Healing at the Borderland of Medicine and Religion: A Folklore Study of Health Care in Taiwan / Chia-Hui Lu.

Lu, Chia-Hui, author.
[Philadelphia, Pennsylvania]: University of Pennsylvania ; Ann Arbor : ProQuest Dissertations & Theses, 2017.
1 online resource (193 pages)
Contained In:
Dissertation Abstracts International 79-01A(E).

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Local subjects:
Folklore. (search)
Cultural anthropology. (search)
Asian studies. (search)
Public health. (search)
East Asian Languages and Civilizations -- Penn dissertations. (search)
Penn dissertations -- East Asian Languages and Civilizations. (search)
System Details:
Mode of access: World Wide Web.
This study is about popular healing and its relation to culture. It is based on my field research in Taiwan from 2014 to 2016. In addition to modern medicine and scientific Chinese medicine, my field research focused on the connections between different systems of popular healing and the role of lay people in their own healthcare. The correlations between them are ambiguous, inexplicit, superimposed upon or intermeshed with one another. In Taiwan, health care and the healing process is part of popular culture. I make evident the vital role of lay people, which often has been overlooked. Lay people includes all non-professionals---popular ritual practitioners ignorant of orthodox teaching, local medicinal healers without a national license, and followers who disregard religious doctrines but believe in divine power. There are many laymen devoted to religion. All the lines are blurred. Each healer performs rites of various origins, intertwining popular concepts of religion and medicine to compete for survival and prestige. Healers are easily accessible and play a central role in the daily life of the community. Three subjects---medicine in temples, possessed healers who prescribe herbal formulas, and rituals that use drugs---are examples where popular religion and medicine overlap. By setting them in a framework, it is possible to better understand how people receive, perceive and disseminate health care.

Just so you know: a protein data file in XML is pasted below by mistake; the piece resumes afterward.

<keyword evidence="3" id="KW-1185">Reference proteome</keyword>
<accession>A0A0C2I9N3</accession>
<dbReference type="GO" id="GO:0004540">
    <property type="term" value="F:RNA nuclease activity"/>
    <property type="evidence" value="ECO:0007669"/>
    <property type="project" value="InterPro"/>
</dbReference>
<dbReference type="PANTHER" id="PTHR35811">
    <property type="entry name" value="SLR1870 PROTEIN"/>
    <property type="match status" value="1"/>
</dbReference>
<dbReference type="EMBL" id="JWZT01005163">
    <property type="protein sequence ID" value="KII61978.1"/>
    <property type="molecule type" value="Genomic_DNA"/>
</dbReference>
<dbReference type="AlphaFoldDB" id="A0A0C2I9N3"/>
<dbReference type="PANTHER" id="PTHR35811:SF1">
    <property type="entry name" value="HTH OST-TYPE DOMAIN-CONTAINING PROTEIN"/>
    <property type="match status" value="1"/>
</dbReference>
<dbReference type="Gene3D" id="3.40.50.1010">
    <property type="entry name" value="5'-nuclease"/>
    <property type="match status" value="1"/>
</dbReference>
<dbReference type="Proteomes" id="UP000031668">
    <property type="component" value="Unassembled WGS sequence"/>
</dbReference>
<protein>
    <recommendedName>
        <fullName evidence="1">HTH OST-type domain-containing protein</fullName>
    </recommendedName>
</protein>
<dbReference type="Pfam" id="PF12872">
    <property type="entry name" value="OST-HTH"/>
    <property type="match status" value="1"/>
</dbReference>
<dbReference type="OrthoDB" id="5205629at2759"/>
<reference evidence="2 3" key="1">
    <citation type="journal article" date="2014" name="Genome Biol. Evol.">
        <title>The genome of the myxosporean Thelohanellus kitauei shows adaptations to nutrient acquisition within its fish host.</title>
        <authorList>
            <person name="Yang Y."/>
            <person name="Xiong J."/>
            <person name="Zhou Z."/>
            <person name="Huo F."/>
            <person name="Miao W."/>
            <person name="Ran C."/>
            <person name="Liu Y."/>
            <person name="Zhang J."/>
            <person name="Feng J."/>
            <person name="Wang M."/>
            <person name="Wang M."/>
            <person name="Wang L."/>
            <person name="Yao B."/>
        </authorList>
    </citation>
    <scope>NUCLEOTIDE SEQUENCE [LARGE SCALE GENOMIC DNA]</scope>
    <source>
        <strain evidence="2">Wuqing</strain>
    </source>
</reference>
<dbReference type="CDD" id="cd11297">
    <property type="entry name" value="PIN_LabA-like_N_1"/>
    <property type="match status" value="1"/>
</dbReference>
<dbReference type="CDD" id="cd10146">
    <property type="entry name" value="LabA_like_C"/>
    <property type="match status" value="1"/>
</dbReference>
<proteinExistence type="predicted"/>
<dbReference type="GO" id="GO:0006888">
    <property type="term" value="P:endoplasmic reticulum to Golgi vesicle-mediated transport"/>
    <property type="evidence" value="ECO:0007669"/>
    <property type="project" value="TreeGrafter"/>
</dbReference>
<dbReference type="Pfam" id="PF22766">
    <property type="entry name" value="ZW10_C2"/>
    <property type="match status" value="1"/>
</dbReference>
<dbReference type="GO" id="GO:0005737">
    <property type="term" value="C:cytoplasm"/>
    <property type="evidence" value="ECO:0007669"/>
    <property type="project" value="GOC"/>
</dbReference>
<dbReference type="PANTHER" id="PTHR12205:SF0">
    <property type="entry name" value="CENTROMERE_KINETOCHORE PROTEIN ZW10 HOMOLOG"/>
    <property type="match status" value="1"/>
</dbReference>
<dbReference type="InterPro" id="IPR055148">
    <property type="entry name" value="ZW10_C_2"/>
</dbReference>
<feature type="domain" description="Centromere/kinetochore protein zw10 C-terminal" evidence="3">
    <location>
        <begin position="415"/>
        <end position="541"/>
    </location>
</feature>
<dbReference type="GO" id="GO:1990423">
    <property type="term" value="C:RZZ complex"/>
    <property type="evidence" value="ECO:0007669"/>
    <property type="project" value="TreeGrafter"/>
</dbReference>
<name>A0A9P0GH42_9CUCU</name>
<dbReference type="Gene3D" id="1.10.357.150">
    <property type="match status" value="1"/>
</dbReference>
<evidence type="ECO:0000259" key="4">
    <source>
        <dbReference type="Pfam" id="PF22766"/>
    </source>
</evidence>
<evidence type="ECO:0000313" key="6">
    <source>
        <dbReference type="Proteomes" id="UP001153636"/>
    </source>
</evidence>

Source: Dissertation Abstracts International, Volume: 79-01(E), Section: A.
Advisors: Dan Ben-Amos; Nathan Sivin; Committee members: Justin McDaniel.
Department: East Asian Languages and Civilizations.
Ph.D. University of Pennsylvania 2017.
Local notes:
School code: 0175
Sivin, Nathan, degree supervisor.
Ben-Amos, Dan, degree supervisor.
McDaniel, Justin, degree committee member.
University of Pennsylvania. East Asian Languages and Civilizations, degree granting institution.
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